January 25, 2012

Media contact: Judy Proctor

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NH CCC to Support Local Organizations for

Cancer Prevention and Treatment Programs in NH


CONCORD - The New Hampshire Comprehensive Cancer Collaboration (NH CCC) has awarded contracts to three local organizations to support projects that further key priorities for the Collaboration.

 The recipients include:

 • New Hampshire Colorectal Cancer Screening Program;

• Community Health Institute/John Snow Inc. (JSI), and;

• New Hampshire Hospice and Palliative Care Organization.

“We are pleased to support three innovative projects addressing important areas for cancer prevention and treatment in New Hampshire,” said Nancy Kane, board chair for the NH CCC. “We believe that by coming together to coordinate our efforts, we can better reach our goal of eliminating the incidence and suffering due to cancer in our state.”

“Grandparents, Let’s Get Screened,” is the working title of the New Hampshire Colorectal Cancer Screening Program’s drive to increase screening in adults aged 65 and over in the state. Data shows that 62 percent of late-stage colorectal cancer in New Hampshire is diagnosed in those 65 and older. According to Dr. Stefan Holubar, a colorectal cancer surgeon at Dartmouth-Hitchcock, “It can be frustrating to remove what could have been potentially preventable advanced colon cancers in older patients who have never had their colonoscopy.”

According to state surveys, one of the primary reasons NH residents do not get screened is lack of knowledge about colorectal cancer. With the grant from the NH CCC, brochures, posters and letters will be developed and made available to New Hampshire organizations to inform and motivate people to be screened.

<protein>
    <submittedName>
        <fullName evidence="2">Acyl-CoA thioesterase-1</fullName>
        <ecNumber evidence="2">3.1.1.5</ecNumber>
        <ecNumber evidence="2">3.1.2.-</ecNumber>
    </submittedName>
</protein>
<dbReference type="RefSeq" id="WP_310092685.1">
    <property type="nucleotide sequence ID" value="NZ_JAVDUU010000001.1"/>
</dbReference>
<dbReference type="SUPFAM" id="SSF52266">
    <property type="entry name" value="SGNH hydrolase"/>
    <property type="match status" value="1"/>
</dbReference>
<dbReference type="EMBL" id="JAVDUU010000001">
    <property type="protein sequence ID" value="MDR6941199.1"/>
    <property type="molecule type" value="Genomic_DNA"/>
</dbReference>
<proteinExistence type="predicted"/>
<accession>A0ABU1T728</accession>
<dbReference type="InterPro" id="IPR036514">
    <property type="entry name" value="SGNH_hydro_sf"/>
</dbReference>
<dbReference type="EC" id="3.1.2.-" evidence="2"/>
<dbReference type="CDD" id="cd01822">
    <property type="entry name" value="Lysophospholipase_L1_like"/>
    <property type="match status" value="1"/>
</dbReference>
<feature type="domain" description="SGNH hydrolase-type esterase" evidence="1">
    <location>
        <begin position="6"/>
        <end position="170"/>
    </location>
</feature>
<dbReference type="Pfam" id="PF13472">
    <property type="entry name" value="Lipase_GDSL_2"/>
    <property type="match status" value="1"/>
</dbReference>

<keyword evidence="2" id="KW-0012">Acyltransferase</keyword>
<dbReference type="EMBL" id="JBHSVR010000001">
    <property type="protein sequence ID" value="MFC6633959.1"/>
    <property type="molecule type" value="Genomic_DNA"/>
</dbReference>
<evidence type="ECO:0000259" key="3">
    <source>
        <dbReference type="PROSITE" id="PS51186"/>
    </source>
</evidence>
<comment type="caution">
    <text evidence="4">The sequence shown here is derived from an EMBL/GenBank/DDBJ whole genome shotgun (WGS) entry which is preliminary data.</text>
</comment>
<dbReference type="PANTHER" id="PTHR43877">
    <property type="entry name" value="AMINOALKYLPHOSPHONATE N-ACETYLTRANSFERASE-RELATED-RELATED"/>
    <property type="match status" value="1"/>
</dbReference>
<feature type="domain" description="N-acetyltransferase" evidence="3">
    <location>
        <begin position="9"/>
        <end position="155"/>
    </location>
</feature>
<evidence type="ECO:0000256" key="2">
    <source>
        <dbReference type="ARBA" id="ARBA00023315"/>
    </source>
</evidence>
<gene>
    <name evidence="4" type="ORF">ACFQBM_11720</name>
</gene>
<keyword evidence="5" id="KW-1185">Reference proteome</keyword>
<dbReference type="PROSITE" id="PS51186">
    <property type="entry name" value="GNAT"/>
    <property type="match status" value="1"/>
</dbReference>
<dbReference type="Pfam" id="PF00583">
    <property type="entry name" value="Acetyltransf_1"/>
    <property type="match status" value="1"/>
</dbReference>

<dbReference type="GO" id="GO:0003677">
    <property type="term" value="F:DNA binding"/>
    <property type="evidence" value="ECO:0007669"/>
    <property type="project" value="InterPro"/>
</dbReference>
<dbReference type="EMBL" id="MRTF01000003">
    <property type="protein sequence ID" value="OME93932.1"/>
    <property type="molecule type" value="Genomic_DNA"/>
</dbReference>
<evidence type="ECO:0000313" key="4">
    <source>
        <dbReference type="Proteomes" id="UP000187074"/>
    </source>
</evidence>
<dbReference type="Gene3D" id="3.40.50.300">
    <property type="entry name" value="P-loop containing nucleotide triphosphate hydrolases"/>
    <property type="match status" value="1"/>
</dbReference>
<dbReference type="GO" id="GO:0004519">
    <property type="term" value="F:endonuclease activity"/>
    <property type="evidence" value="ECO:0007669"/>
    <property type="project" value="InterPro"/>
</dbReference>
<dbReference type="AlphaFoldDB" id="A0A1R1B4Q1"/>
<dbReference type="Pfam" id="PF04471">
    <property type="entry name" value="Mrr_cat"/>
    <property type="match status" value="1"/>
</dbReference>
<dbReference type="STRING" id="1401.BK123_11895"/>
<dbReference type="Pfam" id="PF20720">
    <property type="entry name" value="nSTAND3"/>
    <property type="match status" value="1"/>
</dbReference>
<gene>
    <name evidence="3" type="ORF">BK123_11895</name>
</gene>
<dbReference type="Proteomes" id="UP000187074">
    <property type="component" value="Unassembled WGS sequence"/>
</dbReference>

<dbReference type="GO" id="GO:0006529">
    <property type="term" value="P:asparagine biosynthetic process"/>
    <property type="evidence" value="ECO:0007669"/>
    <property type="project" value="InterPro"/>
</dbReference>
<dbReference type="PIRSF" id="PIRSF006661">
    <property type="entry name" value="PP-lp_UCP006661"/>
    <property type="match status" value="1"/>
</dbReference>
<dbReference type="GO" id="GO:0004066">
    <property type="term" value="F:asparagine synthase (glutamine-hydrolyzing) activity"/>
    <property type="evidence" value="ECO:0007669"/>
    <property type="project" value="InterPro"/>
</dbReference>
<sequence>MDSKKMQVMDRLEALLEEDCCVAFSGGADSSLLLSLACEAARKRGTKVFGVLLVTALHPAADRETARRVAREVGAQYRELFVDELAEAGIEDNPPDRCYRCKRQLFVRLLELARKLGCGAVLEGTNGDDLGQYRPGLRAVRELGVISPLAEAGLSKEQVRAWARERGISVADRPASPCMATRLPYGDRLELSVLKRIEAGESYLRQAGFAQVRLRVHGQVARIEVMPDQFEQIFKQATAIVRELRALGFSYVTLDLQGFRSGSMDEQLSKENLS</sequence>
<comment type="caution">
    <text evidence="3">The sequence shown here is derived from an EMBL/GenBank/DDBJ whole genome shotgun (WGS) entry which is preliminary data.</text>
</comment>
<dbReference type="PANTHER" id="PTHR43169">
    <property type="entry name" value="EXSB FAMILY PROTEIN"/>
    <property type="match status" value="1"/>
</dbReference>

The award to the Community Health Institute/JSI of Bow will be used to help reduce smoking among participants in the Women Infant Children (WIC) program at Southern New Hampshire Services, Inc., in the Hillsborough and Rockingham county clinics. The program will be conducted in accordance with the U.S. Public Health Services' Clinical Practice Guideline on Treating Tobacco Use and Dependence. Smoking cigarettes is a very unhealthy habit and many people are trying to quit. Smoking tobacco has caused lung cancer, heart disease, emphysema and other health issues. There are many ways you can try to reduce your smoking such as using e-cigarettes or vaping brands like ripe vapes which offer the same nicotine content with less chemicals in it than cigarettes have. These products also produce fewer toxins that could be harmful to others around you when they're used indoors as well./span>

In 2010, more than 20 percent of WIC participants in those counties continued to smoke during their pregnancy, compared to 13 percent of participants nationally. Studies show that a brief intervention by healthcare providers can increase tobacco cessation.

The Concord-based New Hampshire Hospice and Palliative Care Organization – through a program called “Promoting Earlier Access to End-of-Life Care” – hopes to improve access to better pain and symptom management in settings serving cancer patients. Among other tools, an educational video produced by the NH CCC and NHHPCO will be used to educate patients, families and healthcare providers on the availability of palliative care and hospice services.